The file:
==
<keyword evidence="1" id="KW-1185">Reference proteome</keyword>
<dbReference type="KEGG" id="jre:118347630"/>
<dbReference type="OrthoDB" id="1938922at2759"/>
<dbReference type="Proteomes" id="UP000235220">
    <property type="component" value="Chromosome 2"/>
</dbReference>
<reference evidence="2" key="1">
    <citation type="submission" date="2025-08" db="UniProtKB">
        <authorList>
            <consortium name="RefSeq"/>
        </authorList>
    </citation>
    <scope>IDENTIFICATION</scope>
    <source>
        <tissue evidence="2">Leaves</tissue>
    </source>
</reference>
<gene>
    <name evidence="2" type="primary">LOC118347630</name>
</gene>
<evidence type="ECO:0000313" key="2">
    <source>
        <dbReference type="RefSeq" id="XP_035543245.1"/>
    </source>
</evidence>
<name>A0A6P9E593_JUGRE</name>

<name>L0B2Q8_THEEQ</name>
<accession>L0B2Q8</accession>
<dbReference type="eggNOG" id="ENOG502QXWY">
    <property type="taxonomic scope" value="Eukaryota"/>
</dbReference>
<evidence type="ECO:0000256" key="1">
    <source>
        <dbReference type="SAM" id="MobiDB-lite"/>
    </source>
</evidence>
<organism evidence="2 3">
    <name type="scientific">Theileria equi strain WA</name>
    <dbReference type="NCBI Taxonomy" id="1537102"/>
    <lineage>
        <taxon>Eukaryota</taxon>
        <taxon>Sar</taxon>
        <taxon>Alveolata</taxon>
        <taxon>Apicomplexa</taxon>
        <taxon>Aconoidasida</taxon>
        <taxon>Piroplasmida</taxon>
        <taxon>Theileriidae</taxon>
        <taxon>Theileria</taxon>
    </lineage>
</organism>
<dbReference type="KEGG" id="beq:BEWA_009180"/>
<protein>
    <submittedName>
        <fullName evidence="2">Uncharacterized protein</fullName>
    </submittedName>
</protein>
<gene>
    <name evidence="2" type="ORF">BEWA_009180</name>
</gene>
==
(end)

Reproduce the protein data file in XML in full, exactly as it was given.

<keyword evidence="1" id="KW-1185">Reference proteome</keyword>
<dbReference type="KEGG" id="jre:118347630"/>
<dbReference type="OrthoDB" id="1938922at2759"/>
<dbReference type="Proteomes" id="UP000235220">
    <property type="component" value="Chromosome 2"/>
</dbReference>
<reference evidence="2" key="1">
    <citation type="submission" date="2025-08" db="UniProtKB">
        <authorList>
            <consortium name="RefSeq"/>
        </authorList>
    </citation>
    <scope>IDENTIFICATION</scope>
    <source>
        <tissue evidence="2">Leaves</tissue>
    </source>
</reference>
<gene>
    <name evidence="2" type="primary">LOC118347630</name>
</gene>
<evidence type="ECO:0000313" key="2">
    <source>
        <dbReference type="RefSeq" id="XP_035543245.1"/>
    </source>
</evidence>
<name>A0A6P9E593_JUGRE</name>

<name>L0B2Q8_THEEQ</name>
<accession>L0B2Q8</accession>
<dbReference type="eggNOG" id="ENOG502QXWY">
    <property type="taxonomic scope" value="Eukaryota"/>
</dbReference>
<evidence type="ECO:0000256" key="1">
    <source>
        <dbReference type="SAM" id="MobiDB-lite"/>
    </source>
</evidence>
<organism evidence="2 3">
    <name type="scientific">Theileria equi strain WA</name>
    <dbReference type="NCBI Taxonomy" id="1537102"/>
    <lineage>
        <taxon>Eukaryota</taxon>
        <taxon>Sar</taxon>
        <taxon>Alveolata</taxon>
        <taxon>Apicomplexa</taxon>
        <taxon>Aconoidasida</taxon>
        <taxon>Piroplasmida</taxon>
        <taxon>Theileriidae</taxon>
        <taxon>Theileria</taxon>
    </lineage>
</organism>
<dbReference type="KEGG" id="beq:BEWA_009180"/>
<protein>
    <submittedName>
        <fullName evidence="2">Uncharacterized protein</fullName>
    </submittedName>
</protein>
<gene>
    <name evidence="2" type="ORF">BEWA_009180</name>
</gene>